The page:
“The multifaith and multiracial passengers and crew epitomizes why the Komagata Maru must be remembered as a global event that held far-reaching consequences in Canada and beyond,” Mawani wrote.

Eight of our favourite Canadian museums

Canadian Geographic Wed May 18 2016 By: Alexandra Pope

A story on Canadian Geographic lists UBC’s Museum of Anthropology as one of the top eight museums in the country.

Anthropology grad and Canadian Geographic senior editor Harry Wilson chose the museum as his favourite. “It’s such an incredible space with equally incredible exhibits. I’d happily spend all day wandering around in there,” he said.

Pipeline politics: NEB set to unveil TransMountain report

Globe and Mail Wed May 18 2016 By: Shawn McCarthy

UBC political scientist George Hoberg was interviewed for a Globe and Mail story about the forthcoming National Energy Board report on the TransMountain pipeline expansion.

The government could impose even stricter requirements including consent from First Nations. This would be an unprecedented move by the National Energy Board, Hoberg said. The story also appeared on 24 News.

Women in Film and TV Vancouver Awards announced

Georgia Straight Tue May 17 2016 By: Craig Takeuchi

The Georgia Straight reported on the Spotlight Awards winners including UBC professor Rachel Talalay who has been honoured with the Woman of the Year Award. Women in Film and Television Vancouver presents the awards annually. The awards will be handed out June 20.

How we should approach electoral reform

Ottawa Citizen Tue May 17 2016 By: David Moscrop

David Moscrop, a UBC PhD candidate and graduate fellow in political science wrote an op-ed for the Ottawa Citizen on electoral reform. “There are data from other countries that can inform us about their experience with various systems, which can be more or less accurately communicated. We should take our time and make sure this learning phase is done well,” Moscrop wrote.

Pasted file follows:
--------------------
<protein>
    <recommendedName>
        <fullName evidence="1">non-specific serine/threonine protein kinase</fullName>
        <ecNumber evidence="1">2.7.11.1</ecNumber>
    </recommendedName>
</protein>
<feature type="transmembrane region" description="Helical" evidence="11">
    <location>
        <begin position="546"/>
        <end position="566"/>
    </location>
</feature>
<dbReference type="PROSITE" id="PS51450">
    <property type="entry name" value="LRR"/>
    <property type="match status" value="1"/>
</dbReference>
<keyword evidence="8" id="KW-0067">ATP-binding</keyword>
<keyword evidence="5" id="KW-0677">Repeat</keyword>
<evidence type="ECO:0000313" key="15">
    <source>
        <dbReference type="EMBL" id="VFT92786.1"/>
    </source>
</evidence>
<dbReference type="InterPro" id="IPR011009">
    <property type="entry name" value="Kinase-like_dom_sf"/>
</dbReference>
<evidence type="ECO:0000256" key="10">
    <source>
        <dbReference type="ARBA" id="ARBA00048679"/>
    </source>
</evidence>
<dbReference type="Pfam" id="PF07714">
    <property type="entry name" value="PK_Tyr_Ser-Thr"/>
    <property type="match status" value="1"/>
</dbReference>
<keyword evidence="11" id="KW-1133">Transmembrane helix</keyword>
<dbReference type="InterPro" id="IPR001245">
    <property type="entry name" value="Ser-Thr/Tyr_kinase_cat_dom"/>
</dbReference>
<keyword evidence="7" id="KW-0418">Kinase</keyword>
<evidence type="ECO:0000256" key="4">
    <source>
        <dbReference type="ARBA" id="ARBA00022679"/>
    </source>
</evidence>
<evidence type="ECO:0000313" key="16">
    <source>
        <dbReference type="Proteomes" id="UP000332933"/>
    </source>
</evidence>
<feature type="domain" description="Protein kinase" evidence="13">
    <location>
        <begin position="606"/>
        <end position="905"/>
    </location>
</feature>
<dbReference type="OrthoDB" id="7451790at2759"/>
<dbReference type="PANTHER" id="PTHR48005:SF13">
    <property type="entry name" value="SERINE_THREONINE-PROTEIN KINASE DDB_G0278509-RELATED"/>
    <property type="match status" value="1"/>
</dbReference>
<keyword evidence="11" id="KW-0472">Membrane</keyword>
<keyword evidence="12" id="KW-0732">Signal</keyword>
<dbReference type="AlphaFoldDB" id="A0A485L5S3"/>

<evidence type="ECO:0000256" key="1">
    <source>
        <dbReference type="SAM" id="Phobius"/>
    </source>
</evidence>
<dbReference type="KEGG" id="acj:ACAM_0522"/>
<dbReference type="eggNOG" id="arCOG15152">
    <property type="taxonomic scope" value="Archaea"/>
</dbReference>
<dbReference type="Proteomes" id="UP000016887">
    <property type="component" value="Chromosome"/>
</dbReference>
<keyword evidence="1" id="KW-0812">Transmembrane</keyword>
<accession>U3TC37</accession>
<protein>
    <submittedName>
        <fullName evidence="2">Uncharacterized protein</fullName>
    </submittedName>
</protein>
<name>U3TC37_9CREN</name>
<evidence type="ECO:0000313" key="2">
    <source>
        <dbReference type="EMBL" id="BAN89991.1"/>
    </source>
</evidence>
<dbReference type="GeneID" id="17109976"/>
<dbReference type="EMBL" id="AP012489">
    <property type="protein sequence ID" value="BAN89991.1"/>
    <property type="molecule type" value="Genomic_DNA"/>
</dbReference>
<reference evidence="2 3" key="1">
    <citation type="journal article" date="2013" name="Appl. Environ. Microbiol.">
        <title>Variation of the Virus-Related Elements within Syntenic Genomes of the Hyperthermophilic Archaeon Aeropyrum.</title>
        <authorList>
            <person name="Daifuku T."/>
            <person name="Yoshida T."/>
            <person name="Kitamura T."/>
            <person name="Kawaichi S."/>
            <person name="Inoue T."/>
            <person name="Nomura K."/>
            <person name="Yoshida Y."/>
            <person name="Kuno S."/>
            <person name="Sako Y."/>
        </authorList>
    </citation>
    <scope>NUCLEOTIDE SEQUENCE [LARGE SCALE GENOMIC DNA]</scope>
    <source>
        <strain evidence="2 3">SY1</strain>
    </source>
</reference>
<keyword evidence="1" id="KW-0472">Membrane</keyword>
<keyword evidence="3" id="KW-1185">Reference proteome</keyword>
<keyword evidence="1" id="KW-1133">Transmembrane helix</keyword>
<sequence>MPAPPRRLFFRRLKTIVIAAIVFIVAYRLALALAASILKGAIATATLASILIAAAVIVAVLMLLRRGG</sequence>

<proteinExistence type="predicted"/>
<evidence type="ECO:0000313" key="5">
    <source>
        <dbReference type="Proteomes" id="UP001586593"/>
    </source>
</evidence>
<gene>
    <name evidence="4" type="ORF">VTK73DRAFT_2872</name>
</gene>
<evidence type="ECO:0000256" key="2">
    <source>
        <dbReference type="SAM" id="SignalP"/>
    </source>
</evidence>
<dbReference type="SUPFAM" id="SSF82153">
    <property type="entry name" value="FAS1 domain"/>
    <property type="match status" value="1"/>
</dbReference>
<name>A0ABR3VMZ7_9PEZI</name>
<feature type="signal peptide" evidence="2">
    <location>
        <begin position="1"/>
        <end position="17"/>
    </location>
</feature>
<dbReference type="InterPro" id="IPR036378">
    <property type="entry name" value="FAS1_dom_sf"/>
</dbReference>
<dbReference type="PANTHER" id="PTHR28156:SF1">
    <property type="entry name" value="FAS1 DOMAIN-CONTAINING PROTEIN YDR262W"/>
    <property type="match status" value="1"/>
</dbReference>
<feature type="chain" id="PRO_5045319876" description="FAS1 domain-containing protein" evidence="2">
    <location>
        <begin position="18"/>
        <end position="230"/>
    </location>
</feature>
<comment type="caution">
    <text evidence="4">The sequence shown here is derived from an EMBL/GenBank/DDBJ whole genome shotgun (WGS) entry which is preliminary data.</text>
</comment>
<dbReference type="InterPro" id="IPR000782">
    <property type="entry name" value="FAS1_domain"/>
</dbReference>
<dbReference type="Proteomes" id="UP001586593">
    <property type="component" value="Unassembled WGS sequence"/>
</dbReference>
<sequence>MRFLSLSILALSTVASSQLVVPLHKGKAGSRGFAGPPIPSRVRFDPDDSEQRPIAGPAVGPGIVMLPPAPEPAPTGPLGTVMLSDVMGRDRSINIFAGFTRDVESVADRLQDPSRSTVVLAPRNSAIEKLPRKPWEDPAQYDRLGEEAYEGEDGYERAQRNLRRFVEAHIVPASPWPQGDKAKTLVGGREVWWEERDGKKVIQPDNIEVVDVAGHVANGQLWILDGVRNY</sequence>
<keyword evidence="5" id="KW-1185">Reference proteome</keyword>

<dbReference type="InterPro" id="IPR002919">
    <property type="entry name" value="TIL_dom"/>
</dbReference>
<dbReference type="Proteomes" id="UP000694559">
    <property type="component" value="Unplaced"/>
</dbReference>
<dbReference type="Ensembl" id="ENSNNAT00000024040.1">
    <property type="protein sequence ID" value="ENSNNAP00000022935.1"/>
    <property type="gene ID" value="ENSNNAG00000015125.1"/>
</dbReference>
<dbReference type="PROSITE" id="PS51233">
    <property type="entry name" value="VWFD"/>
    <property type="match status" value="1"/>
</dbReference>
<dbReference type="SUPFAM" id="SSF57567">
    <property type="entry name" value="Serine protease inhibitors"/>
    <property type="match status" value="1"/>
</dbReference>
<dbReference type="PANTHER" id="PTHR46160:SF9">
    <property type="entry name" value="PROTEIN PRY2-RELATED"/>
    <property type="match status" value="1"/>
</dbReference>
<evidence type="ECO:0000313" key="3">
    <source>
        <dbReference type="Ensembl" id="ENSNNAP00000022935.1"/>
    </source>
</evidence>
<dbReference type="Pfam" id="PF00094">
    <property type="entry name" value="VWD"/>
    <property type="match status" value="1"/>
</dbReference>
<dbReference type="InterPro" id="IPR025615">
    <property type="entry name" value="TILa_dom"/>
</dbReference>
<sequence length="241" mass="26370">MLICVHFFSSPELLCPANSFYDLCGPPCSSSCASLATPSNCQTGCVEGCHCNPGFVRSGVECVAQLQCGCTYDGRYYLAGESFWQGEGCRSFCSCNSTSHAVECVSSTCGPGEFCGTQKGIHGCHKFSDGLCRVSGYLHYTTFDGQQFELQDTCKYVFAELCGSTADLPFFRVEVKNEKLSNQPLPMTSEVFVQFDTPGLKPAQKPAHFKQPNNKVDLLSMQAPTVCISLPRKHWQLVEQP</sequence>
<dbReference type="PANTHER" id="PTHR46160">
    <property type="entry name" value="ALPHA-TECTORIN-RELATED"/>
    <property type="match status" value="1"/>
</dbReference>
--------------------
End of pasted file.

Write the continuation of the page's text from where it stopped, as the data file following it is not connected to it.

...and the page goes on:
Wonky welds keep West Coast submarines stuck in port

CBC News Tue May 17 2016 By: Deen Beeby

UBC defence expert Michael Byers was interviewed for a CBC News story on Canadian submarines that will be out of commission because hundreds of welds are unreliable.

“If a weld blows on a submarine while it’s 100 metres below the surface, every person on board dies,” he said. “There’s no margin for error when you’re talking about submarines.” The story also appeared on Yahoo News Canada.

Why the history of news explains its future

The Conversation Tue May 17 2016 By: John Maxwell Hamilton and Heidi J. S. Tworek

UBC international history professor Heidi J.S. Tworek co-wrote a story for The Conversation purporting that the decline of print journalism will not be the end of news.

“This 20th-century moment of high professionalism is an exception in the history of news, not its defining moment,” the authors wrote, citing their research on the natural history of the news.

Inattentive much? Here’s why smartphones may be to blame

Daily Mail Tue May 17 2016 By: Abigail Beall

A University of Virginia-UBC study links smartphone alerts to symptoms of attention deficit hyperactivity disorder, reports theDaily Mail.

The study followed 221 UBC students and found that when they had their phones’ notification alerts on and kept their phones within reach, they were more inattentive and hyperactive than when interruptions were kept to a minimum.

A similar story also appeared on CTV NewsInternational Business Times, CNET and Georgia Straight.